Syfy Insider Exclusive

Create a free profile to get unlimited access to exclusive videos, sweepstakes, and more!

Sign Up For Free to View
SYFY WIRE archaeology

Irish hikers stumble upon a medieval skeleton during a spring stroll

By Jeff Spry

Most of us taking a relaxing hike amid nature might expect to discover a rare bird chirping on a branch, a fawn and its mother hopping through a meadow, or clusters of colorful wildflowers — but never a 500-year-old skeleton in a long overgrown medieval graveyard!

According to The Irish Post, a local couple was strolling along a riverbank trail in County Dublin on Monday, April 6, when they encountered the skeletal remains of a human skull and exposed rib cage. The two people had embarked on a casual evening walk beside the Ward River at River Valley Park, Swords, shortly after 6 p.m. when they made the horrifying find. 

Gardaí, the official Irish State Police, were called in to investigate and quarantine off the area but were quickly taken off the case when a forensic anthropologist identified the bones as dating back to sometime in the 15th century. Now the National Museum of Ireland will handle the remarkable unearthing with further tests and intensive study to determine exactly when these ancient remains occurred.


According to Irish law, human remains found to be centuries old are classified as archaeological artifacts and become state property under the care of national researchers. A preliminary investigation has determined that the riverside skeleton is a resident of a long-lost medieval burial site where more artifacts might be revealed.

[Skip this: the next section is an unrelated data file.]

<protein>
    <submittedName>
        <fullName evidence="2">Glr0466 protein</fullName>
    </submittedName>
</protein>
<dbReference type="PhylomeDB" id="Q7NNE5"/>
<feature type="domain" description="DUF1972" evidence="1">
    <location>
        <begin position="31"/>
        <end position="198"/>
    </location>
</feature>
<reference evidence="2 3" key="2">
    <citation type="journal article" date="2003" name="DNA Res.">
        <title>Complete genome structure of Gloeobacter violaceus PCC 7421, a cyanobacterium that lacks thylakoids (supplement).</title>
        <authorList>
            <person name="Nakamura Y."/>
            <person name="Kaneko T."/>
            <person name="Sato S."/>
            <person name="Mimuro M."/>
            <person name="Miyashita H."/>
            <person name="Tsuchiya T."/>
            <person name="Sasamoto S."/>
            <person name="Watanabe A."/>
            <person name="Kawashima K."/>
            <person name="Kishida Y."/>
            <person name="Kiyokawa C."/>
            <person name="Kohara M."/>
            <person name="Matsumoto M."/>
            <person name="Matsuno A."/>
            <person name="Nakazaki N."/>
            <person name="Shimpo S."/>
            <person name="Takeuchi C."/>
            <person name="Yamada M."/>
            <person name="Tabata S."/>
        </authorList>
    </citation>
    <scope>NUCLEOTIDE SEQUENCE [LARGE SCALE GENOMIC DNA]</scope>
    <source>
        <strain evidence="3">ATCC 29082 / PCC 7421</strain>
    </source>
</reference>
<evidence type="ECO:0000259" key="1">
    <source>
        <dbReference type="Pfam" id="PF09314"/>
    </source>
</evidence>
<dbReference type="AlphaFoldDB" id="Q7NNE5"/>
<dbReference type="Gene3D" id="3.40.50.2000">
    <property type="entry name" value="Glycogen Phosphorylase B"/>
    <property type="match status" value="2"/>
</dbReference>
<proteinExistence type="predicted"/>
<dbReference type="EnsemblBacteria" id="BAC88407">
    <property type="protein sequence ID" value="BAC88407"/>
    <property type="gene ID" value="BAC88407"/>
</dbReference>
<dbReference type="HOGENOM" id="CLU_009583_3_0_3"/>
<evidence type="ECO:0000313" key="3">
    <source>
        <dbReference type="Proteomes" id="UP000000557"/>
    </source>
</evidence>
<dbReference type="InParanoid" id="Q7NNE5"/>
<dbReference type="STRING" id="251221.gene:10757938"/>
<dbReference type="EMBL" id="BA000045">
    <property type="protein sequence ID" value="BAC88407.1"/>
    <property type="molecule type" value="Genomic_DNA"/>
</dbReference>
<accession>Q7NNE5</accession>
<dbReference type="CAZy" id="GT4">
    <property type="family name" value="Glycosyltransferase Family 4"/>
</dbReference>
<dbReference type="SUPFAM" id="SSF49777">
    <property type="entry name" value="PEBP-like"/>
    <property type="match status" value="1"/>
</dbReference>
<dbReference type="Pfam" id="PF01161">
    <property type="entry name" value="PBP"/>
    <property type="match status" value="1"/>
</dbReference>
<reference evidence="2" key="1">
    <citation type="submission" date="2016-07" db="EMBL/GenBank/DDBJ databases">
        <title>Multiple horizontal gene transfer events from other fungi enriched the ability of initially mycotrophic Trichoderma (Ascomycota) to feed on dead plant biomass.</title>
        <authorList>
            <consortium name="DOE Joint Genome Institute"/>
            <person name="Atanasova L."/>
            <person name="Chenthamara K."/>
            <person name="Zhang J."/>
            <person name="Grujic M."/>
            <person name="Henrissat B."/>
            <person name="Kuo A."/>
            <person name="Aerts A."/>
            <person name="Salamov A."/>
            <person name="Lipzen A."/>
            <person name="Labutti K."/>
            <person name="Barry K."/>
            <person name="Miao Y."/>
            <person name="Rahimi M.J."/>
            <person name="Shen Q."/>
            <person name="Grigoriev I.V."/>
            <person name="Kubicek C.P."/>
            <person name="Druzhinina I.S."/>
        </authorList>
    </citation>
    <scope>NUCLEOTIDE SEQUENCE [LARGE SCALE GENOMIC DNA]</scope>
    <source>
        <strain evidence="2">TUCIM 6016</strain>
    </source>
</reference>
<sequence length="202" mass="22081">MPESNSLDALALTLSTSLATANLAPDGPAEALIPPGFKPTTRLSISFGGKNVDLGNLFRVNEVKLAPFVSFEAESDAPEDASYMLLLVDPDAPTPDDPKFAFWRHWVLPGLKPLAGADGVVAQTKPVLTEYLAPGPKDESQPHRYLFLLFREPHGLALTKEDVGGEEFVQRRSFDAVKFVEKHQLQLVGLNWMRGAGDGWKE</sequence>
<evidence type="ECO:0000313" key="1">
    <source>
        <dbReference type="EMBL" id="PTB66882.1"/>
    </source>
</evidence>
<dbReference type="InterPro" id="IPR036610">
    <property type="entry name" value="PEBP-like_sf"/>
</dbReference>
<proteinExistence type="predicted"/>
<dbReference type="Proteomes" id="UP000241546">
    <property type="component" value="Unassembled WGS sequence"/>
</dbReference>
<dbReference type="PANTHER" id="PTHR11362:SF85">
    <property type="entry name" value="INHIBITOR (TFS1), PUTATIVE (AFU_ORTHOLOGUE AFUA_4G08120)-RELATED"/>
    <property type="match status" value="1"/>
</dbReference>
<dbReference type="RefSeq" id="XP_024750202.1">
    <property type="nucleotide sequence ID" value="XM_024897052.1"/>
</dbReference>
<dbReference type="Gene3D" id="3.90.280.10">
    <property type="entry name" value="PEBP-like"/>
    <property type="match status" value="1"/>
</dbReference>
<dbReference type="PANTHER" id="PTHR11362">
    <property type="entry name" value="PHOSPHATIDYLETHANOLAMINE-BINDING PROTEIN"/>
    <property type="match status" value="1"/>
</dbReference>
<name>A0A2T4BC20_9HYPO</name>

The picturesque city of Swords is steeped in rich history, and is thought to have been founded by a famous 6th-century Irish saint named St. Colmcille. Its surrounding region was densely populated in the Middle Ages due to its fertile agricultural soil and was considered part of the English-ruled land in Ireland called "The Pale" in the 14th century. 


Members of the National Museum of Ireland hope to locate more skeletons and artifacts in this sacred spot beside the Ward River to paint a more defined picture of the forgotten graveyard, which might shed new light on the history of this medieval English colony.